Yes! Don’t wait on estate planning because you never know what can happen between now and then. If you need one, we will connect you with someone in our network. Some people can get their will, healthcare power of attorney, and durable financial power of attorney while waiting in line to see a specialist for elder law. 

Do you still do real estate work? 

Yes! I do 1-on-1 coaching with people to help them understand a potential dispute or engage in settlement discussions with someone else. I can prepare documents needed to manage real estate including deeds, easements, and land contracts. Just shoot us a message to see what we can do to help! 

How do you meet with people? 

I meet with people through (1) workshops and (2) 1-on-1 legal coaching sessions. The purpose of both these meetings: EDUCATION! I offer a variety of ways to meet with me to fit a variety of lifestyle and needs. 

We do not have a brick and mortor office! This allows us to be a remote and mobile law firm to meet the needs in the rural spaces of the Upper Peninsula. 

My home is in Marquette. My mom, Dawn, is our scheduler, and she lives in Marquette. Syd, also from Marquette, helps us with our books and other important details.

What kind of workshops do you have? 

I’ll have these popping up all over the UP as a way to have a more intimate discussion (and I LOVE teaching this way!). 

Our traditional workshops have 15 people to “open to the public”. These are 1 hour of content. Small-group workshops are limited to 6-8 people. I have a half-hour of content. (This is such a good opportunity as far as value and education because you get more free 1-on-1 time with me.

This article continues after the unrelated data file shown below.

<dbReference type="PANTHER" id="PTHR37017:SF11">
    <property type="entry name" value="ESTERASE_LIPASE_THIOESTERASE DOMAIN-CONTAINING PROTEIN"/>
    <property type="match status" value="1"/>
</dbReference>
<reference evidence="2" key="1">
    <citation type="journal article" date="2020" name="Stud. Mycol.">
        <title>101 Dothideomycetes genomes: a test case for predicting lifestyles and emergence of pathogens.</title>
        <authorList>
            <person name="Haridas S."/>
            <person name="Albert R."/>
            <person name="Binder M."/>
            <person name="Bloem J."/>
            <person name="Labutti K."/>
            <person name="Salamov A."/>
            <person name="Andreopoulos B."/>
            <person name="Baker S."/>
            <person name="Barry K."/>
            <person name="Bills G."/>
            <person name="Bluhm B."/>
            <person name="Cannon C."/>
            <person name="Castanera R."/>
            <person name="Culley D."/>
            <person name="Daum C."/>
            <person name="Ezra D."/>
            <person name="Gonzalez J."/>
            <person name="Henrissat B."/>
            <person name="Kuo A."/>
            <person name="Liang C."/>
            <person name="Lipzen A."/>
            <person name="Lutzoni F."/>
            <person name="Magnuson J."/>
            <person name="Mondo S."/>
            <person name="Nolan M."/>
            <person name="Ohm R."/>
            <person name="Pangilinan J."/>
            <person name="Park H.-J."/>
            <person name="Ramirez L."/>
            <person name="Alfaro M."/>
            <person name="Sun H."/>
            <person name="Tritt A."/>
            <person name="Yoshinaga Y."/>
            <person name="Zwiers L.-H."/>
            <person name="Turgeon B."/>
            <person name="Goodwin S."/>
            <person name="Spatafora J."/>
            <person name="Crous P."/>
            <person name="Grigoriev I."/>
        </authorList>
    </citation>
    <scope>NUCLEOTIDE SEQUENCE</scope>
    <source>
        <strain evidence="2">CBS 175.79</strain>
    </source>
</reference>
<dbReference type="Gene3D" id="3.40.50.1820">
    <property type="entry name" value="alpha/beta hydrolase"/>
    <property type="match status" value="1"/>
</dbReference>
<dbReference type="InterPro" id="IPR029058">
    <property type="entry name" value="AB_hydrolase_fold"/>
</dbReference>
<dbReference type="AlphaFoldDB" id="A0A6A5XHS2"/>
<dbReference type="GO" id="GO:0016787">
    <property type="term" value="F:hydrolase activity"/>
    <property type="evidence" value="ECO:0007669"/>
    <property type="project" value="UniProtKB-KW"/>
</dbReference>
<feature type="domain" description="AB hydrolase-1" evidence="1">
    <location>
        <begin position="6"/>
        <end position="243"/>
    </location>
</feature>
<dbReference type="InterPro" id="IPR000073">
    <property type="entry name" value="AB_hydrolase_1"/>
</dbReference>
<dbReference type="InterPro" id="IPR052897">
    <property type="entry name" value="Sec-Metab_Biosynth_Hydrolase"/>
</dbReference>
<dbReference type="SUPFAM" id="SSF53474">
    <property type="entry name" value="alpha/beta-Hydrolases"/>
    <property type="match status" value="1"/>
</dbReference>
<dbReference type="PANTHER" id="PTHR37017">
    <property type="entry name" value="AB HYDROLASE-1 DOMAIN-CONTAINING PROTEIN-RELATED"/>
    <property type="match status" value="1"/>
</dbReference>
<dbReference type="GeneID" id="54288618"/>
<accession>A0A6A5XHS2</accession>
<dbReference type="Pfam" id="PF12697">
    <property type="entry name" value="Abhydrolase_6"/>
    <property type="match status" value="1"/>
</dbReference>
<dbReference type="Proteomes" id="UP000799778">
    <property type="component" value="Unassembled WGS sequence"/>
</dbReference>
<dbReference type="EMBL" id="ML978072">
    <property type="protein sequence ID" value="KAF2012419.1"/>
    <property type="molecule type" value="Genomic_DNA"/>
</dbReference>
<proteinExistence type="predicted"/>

What kind of sessions do you have? 

I do coaching sessions in person once a week in Marquette and in various rural locations throughout the UP. Most people gather broad information through a workshop and then work then schedule a private coaching session with me to figure out the details of their plan. 

How do you charge people?

Flat fees! I only use flat fees because they are more transparent and give you the option of planning for this financial investment. All fees are due before a service is provided. 

What is limited scope representation? 

Traditionally, private practitioners were full-service legal providers. Full-service means that the lawyer or firm managed everything from legal strategy to document drafting to then pushing that paper. The client took a more passive role than in LSR. 

The client does a part of the project that a full-service law firm would have otherwise managed and not other parts. For Taproot, LSR means that I only do the following: